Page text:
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Beware of Bankers Bearing Gifts

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EU and the Greek Economic Crisis
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Canaries in the Euro-Coalmine

Perhaps not since Lehman Bros went pear-shaped in 2008 at the height of the Global Financial Crisis (GFC) has the hoary old metaphor of the canary in the coalmine been more apt than with the current Greek liquidity crunch. With the 'bird' in question still standing only because it is nailed to the perch, at least one commentator Bill Bonner has framed his assessment accordingly. Amid Greek banks limiting withdrawals due to capital controls and others closing for fear of running out of cash, along with a pending referendum which could go either way, the crisis is about to reach a denouement of sorts.

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After noting the 'sense of panic and impending doom' becoming intensified over the weekend as Chinese authorities in the wake of developments in the Eurozone took action to halt a market downturn there, Bonner -- author of The New Empire of Debt, and Mobs, Messiahs and Markets -- observed,

'In the last two weeks, the Shanghai Composite Index has lost 20% of its value, [the] equivalent of the Dow losing 3,600 points. It's the kind of thing that makes investors nervous. Or desperate. If that happens in the U.S. -- which it surely will -- you can bet your bippy that the feds will intervene. The Chinese are doing the same. They've just cut the central bank lending rate to the lowest level ever. Will that do the trick?'

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In the aftermath of the Greek default, with this in mind it might be instructive to look at the broader landscape, which involves amongst other things revisiting the event that exacerbated the crisis along with identifying the real causes and the real culprits. If we are to believe certain Eurocrats, EU leaders and numerous pundits -- along with many in the mainstream media (MSM), on whom the former rely to tell us what they want us to hear -- the present situation is of Greece's own making. Yet as with so much of what the MSM tells us about the pressing economic and geo-political issues of our time, increasingly we need to perform our own reality checks to garner any semblance of veracity about them.

As for the received wisdom the crisis was self-inflicted, apart from being a not entirely accurate reflection of reality, absent a more historically nuanced insight into how Greece got into such an indebted state -- to say little of other EU countries with massive debt and liquidity issues such as Italy, Spain and Portugal -- this crisis is unlikely to be resolved anytime soon in anyone's favour, with the possible exception of the main private creditors. And it should go without saying that until and unless the conditions that set Greece on the path to bankruptcy are recognised and addressed, any resolution however it might be defined much less effected is even less likely to be a self-sustaining, ongoing one. At best we can expect that any progress will be of the 'one step forward, two steps back' variety.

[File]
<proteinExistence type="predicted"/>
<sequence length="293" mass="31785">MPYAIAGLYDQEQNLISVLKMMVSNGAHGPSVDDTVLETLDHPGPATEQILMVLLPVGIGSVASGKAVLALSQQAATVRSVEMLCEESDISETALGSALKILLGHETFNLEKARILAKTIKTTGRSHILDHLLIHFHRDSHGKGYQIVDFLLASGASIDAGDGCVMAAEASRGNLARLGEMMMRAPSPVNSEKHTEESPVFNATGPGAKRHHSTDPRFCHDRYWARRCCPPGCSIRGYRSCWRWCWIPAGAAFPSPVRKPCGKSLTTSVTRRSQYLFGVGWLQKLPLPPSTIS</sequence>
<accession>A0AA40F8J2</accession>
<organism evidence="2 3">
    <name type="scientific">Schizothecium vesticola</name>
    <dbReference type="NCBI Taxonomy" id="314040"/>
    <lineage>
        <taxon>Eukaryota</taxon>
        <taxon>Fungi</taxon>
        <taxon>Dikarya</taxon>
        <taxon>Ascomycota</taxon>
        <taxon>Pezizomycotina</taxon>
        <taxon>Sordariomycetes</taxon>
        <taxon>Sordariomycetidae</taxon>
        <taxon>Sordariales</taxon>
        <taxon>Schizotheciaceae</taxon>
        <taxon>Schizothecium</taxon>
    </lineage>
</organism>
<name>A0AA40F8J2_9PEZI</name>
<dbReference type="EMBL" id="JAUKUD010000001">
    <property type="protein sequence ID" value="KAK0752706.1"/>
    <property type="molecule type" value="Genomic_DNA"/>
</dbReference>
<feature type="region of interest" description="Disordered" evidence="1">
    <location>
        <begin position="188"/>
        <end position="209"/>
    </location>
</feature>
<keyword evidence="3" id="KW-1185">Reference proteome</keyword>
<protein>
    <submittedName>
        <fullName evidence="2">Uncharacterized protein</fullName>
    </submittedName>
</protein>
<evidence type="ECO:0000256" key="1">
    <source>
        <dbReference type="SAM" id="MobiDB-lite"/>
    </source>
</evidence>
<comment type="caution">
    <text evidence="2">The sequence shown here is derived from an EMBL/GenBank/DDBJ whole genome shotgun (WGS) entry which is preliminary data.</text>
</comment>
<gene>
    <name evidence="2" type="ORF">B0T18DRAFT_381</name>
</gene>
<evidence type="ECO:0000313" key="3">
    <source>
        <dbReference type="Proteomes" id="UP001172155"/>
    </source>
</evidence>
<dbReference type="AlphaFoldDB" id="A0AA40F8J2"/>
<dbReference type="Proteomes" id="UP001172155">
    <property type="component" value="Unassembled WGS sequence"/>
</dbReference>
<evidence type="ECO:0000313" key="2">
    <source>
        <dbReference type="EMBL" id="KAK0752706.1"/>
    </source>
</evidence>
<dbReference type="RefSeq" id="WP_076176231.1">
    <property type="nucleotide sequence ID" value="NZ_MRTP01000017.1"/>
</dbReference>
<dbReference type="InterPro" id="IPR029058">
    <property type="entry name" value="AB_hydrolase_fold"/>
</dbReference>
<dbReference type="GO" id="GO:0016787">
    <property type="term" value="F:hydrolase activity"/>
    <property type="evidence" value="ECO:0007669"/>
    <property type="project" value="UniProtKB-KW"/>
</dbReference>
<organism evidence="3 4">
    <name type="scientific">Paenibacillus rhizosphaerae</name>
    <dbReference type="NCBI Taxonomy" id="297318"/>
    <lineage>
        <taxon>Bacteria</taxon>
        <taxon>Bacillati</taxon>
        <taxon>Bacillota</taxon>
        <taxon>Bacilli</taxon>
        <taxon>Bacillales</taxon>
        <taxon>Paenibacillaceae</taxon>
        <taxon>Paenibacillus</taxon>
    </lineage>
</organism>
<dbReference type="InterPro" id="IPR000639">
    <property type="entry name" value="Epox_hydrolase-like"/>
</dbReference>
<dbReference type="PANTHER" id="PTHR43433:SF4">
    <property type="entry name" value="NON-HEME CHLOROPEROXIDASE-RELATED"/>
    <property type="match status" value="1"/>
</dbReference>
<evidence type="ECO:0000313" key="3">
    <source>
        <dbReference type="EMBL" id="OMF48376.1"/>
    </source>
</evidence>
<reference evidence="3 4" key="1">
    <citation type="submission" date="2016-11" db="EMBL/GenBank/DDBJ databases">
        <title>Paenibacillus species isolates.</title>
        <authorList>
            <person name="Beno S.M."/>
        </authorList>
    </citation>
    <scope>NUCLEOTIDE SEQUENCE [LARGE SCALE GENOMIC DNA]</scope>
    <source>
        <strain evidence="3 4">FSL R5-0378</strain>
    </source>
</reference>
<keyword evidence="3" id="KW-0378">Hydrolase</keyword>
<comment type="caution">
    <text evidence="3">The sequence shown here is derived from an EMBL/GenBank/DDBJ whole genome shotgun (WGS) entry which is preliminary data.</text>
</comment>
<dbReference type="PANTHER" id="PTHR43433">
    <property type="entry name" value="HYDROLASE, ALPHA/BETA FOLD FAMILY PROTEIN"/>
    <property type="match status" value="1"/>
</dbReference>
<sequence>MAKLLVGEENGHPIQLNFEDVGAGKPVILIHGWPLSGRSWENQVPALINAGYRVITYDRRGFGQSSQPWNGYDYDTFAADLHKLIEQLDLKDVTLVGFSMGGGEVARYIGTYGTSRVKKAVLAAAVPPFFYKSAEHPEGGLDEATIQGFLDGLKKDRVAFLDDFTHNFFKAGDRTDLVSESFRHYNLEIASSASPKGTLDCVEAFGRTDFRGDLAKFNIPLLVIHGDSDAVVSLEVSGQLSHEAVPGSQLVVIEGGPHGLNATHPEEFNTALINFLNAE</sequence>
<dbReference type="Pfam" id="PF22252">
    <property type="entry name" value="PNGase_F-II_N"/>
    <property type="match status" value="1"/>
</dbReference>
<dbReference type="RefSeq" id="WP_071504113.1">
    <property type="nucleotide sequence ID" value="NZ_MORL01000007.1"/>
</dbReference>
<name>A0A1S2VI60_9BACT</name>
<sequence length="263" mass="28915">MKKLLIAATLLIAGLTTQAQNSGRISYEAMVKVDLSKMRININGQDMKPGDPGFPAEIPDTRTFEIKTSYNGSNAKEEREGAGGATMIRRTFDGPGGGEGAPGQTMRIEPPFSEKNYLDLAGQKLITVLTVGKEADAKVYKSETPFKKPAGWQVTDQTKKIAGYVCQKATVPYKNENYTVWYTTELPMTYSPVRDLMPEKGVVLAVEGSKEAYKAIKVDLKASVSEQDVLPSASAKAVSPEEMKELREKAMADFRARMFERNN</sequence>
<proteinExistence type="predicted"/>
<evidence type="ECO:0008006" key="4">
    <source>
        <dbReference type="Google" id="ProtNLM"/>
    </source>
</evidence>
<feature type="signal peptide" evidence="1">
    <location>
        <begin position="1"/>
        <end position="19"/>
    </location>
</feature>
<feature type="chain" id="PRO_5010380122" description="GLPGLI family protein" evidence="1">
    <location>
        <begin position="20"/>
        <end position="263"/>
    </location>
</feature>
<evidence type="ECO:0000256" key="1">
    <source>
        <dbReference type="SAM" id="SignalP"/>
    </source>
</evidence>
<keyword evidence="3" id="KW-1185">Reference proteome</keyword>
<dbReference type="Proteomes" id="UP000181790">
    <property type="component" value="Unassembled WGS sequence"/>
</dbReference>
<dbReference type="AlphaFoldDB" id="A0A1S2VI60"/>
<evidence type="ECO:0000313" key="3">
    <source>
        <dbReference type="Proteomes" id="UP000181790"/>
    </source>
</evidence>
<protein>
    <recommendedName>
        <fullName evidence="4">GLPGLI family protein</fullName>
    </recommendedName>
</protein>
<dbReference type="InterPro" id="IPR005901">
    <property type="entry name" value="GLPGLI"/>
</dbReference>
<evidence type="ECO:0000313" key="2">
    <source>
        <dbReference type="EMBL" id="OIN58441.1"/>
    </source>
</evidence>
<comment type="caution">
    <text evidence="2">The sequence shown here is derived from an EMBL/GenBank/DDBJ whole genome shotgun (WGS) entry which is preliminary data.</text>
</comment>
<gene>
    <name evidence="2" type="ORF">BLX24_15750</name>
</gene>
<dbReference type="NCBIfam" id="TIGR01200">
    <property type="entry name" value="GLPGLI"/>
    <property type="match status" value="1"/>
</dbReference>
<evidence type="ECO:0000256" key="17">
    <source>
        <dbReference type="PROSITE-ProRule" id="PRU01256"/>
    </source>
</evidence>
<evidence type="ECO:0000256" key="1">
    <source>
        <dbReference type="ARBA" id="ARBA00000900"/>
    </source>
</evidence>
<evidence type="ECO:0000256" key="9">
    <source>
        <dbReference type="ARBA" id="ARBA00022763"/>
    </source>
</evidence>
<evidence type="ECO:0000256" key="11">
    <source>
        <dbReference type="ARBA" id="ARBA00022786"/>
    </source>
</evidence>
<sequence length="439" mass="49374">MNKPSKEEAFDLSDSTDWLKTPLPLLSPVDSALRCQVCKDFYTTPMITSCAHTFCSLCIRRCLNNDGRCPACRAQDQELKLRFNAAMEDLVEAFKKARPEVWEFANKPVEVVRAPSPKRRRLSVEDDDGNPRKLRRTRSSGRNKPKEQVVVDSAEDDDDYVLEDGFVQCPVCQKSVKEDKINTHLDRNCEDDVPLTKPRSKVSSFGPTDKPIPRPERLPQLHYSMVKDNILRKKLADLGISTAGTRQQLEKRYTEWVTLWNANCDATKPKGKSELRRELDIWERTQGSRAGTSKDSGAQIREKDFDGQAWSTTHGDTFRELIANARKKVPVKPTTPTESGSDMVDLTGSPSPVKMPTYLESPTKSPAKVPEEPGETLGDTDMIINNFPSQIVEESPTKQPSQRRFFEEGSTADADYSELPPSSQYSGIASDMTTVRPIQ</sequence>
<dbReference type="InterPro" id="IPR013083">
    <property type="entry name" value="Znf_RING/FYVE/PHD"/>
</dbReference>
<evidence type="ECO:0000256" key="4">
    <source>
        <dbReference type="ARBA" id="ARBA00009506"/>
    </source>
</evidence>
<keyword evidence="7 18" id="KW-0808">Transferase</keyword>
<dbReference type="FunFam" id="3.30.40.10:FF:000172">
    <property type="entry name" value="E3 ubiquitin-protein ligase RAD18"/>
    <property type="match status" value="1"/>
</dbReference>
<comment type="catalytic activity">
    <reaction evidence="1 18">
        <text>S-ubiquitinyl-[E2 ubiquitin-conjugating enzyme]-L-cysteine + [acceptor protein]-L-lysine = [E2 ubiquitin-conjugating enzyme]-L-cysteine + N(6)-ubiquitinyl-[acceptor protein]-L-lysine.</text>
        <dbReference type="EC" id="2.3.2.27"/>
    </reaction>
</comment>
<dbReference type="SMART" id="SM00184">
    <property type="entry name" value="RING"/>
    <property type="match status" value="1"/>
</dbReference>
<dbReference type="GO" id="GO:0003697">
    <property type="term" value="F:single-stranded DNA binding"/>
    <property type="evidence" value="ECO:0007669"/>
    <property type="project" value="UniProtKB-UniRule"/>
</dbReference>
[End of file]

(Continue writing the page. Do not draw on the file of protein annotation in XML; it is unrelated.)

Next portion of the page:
That said, it would be difficult to overstate the dire implications for the European Union experiment, to say nothing of those for the global economy, if the du jour economic 'sick-man' of Europe falls off the aforementioned perch. Short of some sort of debt forgiveness deal being negotiated, an outcome that no-one at this stage expects, or Greece accessing loans with more favourable terms from other sources external to the IMF and the ECB (Russia for example), the EU experiment looks increasingly precarious with every day. Even if Russia comes to the rescue, it is difficult to imagine from a geopolitical perspective the U.S. and NATO states being happy with that solution, for what should be patently obvious reasons. And if anyone had any illusions about the experiment's 'work-in-progress' status even after all this time, then a sustained Greek default post-referendum followed by the seemingly inevitable "Grexit", surely will dispel them for all but the most ardent Europhiles.

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In short, the economic Tower of Babel that is the Eurozone could well endure a fate not dissimilar to its Biblical namesake. By all accounts there is no Plan B for Greece's departure from the Eurozone, with expectations in most quarters there'll be an economic 'domino effect' as a consequence. Which of course makes one wonder if the West in general and the U.S. in particular will bring to bear the same determination to prevent this scenario happening that they did when confronted with a domino effect of a different kind in the halcyon daze (sic) of the Cold War.

And as we will see, this isn't just all about Greece, or for that matter, the Eurozone. With cracks appearing along several global financial fault lines, there may well be bigger fish to fry in the grand scheme of things.

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Greg Maybury is a Perth (Australia) based freelance writer. His main areas of interest are American history and politics in general, with a special focus on economic, national security, military and geopolitical affairs, and both US domestic and (more...)
 

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